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Subscribe to this list via RSS Blog posts tagged in Pagan savings challenge
Pagan savings challenge, week forty-two:  towel

Forty-two weeks of saving -- that means only ten weeks left!  These next ten weeks -- nearly 20% of the time spent raising this energy -- is going to account for $475, or more than a third of the total by year's end.  That's kind of like my mortgage, but in reverse.  Compound interest, working for the common good.  How about that?

It's how compounding works with money:  it adds upon itself.  When you owe a lot, like my mortgage, the interest I'm paying is based on how much I owe.  My monthly payment doesn't change, and when we started paying it was barely over the amount of interest the principle racked up in a month's time, leaving only a tiny bit to pay off the original loan, which is what the principle is.  Over time, that amount does go down, let's say by a dollar at first.  Next month, when they calculate the interest I owe, it's owed on one dollar less, so maybe I get to pay a penny less in interest, and a penny more in principle.  As the principle goes down, the amount of interest I'm paying each month drops faster and faster, until that blessed last payment, which should be pretty much all principle.

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Pagan savings challenge, week forty-one:  sacrifice

Now that I've obtained a bigger basket, let's talk about about sacrifice.  Over forty dollars a week is now going into this work, and I'm definitely feeling the pinch.  I've got to think twice about choosing a slice of pizza over preparing a sandwich at home.   Not only isn't there as much money for little treats like that, I can't make shopping decisions on the fly like I did a few months ago.  If I need kitty litter, I can't just grab a bag when I'm in the neighborhood, because it costs as much as my weekly savings nut (I get the wheat-based litter, because trust me, clay may be cheap but it's far more costly to us all).  Instead, I must plan ahead, budget for cat litter, and watch for sales.

This is the toughest part of intentional spending for me -- planning ahead.  Letting go of the impulse, rather than acting upon it.  Looking to the future, instead of living in the moment.

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Pagan savings challenge, week forty:  I need a bigger basket

This money sure does start adding up quickly, doesn't it?

Yes, but not all is rosy sunshine when you're diverting a greater and greater amount of money to savings each week.  I really need to talk about sacrifice more, but not today.  Gotta earn some money to save next week!

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Pagan savings challenge, week thirty-nine:  size doesn't matter

Astute readers will note that my stack of saved bills is significantly smaller than in past weeks.  That's because I was changing money at a local business expo, so I couldn't commit my small bills to Poseidon's care.  I've been using smaller bills precisely because the growing pile conveys a visual message of growing wealth, but this week's twenties represent more wealth than last week's singles and twos.  What now?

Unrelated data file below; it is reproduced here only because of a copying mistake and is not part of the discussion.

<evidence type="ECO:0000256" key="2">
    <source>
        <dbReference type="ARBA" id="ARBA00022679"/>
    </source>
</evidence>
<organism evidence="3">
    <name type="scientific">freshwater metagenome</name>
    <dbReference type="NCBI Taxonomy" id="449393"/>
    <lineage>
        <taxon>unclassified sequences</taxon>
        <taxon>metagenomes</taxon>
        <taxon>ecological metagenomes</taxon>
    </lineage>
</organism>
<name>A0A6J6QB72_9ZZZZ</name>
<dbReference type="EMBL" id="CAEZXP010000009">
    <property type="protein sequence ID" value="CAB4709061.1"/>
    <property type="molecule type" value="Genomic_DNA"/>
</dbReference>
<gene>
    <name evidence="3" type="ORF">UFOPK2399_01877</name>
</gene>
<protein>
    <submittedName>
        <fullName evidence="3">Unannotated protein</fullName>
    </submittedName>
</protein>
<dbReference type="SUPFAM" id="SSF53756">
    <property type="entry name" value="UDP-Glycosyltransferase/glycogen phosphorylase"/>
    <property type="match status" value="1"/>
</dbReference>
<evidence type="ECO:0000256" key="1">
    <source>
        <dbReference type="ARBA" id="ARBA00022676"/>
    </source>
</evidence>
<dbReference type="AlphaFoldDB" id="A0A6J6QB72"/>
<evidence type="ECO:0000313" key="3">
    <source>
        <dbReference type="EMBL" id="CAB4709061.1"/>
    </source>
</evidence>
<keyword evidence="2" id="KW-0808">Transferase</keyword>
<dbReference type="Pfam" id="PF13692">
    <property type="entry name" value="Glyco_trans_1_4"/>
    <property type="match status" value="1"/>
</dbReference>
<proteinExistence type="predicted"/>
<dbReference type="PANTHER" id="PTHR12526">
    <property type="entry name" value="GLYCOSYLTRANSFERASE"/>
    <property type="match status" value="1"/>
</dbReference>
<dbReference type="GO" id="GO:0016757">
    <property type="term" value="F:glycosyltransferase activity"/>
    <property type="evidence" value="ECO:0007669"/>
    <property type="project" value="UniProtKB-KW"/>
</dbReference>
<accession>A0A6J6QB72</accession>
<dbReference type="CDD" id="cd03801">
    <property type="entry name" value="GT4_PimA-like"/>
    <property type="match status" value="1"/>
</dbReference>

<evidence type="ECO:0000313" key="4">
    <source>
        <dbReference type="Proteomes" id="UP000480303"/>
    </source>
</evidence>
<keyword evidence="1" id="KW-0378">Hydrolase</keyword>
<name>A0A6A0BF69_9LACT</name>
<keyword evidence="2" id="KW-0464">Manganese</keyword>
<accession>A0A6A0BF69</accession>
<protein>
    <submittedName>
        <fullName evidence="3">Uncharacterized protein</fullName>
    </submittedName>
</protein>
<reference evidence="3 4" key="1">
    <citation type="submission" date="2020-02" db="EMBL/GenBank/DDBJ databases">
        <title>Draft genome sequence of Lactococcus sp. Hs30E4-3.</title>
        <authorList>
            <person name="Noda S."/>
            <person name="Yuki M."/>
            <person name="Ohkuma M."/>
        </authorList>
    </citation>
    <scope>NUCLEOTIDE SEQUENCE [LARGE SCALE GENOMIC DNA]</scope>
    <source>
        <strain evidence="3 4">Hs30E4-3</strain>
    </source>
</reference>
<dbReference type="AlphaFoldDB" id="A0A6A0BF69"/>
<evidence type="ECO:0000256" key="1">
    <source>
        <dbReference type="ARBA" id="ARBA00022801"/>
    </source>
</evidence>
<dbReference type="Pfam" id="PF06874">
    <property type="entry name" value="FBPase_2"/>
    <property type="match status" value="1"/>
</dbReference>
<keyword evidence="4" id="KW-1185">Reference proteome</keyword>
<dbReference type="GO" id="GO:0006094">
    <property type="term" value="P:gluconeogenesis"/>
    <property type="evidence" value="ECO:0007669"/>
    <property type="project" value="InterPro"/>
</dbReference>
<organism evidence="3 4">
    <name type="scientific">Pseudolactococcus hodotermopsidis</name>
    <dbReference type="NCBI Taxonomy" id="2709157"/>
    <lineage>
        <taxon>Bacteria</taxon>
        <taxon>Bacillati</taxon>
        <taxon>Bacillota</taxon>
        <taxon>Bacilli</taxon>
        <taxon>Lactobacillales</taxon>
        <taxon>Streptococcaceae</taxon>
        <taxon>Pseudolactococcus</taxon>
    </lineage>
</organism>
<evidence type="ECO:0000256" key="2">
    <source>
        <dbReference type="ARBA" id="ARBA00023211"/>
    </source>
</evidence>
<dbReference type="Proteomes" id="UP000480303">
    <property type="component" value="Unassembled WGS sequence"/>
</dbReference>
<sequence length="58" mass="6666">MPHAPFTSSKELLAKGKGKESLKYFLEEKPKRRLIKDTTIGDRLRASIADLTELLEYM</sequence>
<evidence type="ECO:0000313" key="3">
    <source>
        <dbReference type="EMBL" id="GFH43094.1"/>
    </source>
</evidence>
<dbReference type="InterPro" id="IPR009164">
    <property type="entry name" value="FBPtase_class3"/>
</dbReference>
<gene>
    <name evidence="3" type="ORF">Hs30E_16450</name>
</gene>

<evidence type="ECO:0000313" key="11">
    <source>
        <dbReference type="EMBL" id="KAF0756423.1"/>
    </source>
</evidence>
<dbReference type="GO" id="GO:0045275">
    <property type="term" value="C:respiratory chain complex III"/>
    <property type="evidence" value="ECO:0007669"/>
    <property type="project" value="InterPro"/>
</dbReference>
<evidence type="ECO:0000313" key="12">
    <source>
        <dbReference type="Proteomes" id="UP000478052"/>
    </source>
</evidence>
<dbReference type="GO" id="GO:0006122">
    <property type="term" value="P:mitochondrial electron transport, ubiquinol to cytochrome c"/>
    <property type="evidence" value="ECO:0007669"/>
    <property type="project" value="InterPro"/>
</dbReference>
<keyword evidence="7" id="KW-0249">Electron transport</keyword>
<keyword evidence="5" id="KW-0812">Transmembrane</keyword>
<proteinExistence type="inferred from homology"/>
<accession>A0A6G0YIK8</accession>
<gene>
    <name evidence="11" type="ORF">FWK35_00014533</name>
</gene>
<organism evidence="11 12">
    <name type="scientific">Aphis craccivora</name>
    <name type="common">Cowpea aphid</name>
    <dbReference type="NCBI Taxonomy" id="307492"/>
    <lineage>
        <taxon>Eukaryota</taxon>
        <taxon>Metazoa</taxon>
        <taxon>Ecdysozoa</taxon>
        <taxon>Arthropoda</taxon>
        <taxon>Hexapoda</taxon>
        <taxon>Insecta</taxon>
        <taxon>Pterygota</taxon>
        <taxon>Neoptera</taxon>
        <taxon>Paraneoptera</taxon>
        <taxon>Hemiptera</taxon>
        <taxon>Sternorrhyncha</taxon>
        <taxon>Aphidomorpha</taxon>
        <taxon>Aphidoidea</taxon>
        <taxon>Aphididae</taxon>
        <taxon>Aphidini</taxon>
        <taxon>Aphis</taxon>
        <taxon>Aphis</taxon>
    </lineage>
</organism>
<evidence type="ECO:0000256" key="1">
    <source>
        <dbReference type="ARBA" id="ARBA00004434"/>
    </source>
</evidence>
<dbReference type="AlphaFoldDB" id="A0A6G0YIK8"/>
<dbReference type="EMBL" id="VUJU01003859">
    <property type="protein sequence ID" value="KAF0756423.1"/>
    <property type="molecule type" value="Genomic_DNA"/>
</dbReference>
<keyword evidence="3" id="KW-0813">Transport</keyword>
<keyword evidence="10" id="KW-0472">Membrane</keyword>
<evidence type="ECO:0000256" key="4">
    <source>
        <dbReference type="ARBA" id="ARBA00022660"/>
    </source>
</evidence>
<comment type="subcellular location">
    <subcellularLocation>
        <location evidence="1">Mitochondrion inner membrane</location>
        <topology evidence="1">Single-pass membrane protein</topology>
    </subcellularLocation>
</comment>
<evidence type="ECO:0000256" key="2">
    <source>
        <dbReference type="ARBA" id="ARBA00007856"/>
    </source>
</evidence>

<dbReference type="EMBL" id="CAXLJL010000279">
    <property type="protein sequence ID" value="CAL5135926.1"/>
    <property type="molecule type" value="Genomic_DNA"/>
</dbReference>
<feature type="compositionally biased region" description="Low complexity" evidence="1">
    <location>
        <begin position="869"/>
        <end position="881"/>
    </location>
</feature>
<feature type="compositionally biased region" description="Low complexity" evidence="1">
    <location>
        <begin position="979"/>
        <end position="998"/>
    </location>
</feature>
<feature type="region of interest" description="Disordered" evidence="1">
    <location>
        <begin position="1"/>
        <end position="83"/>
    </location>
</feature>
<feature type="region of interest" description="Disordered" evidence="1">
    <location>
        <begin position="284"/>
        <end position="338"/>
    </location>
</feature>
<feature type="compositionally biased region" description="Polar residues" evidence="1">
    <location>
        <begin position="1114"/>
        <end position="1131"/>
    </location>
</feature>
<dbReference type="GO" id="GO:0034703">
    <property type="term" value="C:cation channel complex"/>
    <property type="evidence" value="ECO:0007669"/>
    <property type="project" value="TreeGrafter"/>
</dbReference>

Readers probably think this is obvious, but there's an important lesson here.  Our senses can mislead us as to value, as to power, as to worth.  The value of a bill is caused by our society collectively imbuing it with that value.  It's much the same as how an object is charged for magical use or sanctified for religious purpose:  the physical substance does not always correlate with what's within.

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Pagan savings challenge, week thirty-eight:  stacking up

At this point in the year, the money accumulated under via the Pagan savings challenge is building up at a significant clip, a hundred dollars being added about every three weeks.

Pat yourself on the back, friend Pagan; you are raising energy.  You are saving money.  Stay the course, we are almost there.

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Pagan savings challenge, week thirty-seven:  changing money

One of the reasons we fail to save money is because we fear it, and what we fear we don't think about as if that will make the fears -- and their causes -- go away.  To solve this problem in myself, and keep me on track, I am awash in money; I started a money-changing business.  Money changers have a long history, because for every solution money brings in simplifying exchanges, it creates three more for people that have the wrong kind of money.  I deal solely in United States currency, because merchants in my area often don't have the right kind of money to give in change, particularly when banks are closed.

Immersing myself in money forces me to think about money, which is actually as much of a challenge for me as it is for other middle- and lower-class folks whose lives are in many ways defined by the stuff.  It also allows me to engage with money magically, for every exchange is an opportunity to use money's true power.  It makes my every transaction more intentional, and the results are in:  I expected to be struggling to keep up with this challenge by now, but I'm not.

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Pagan savings challenge, week thirty-six:  money on the move

Being away on a trip isn't a reason to skip saving for the week:  set it aside before, during, or after!

Before is how good planning and discipline occur.  It ensures you don't spend money destined for savings.

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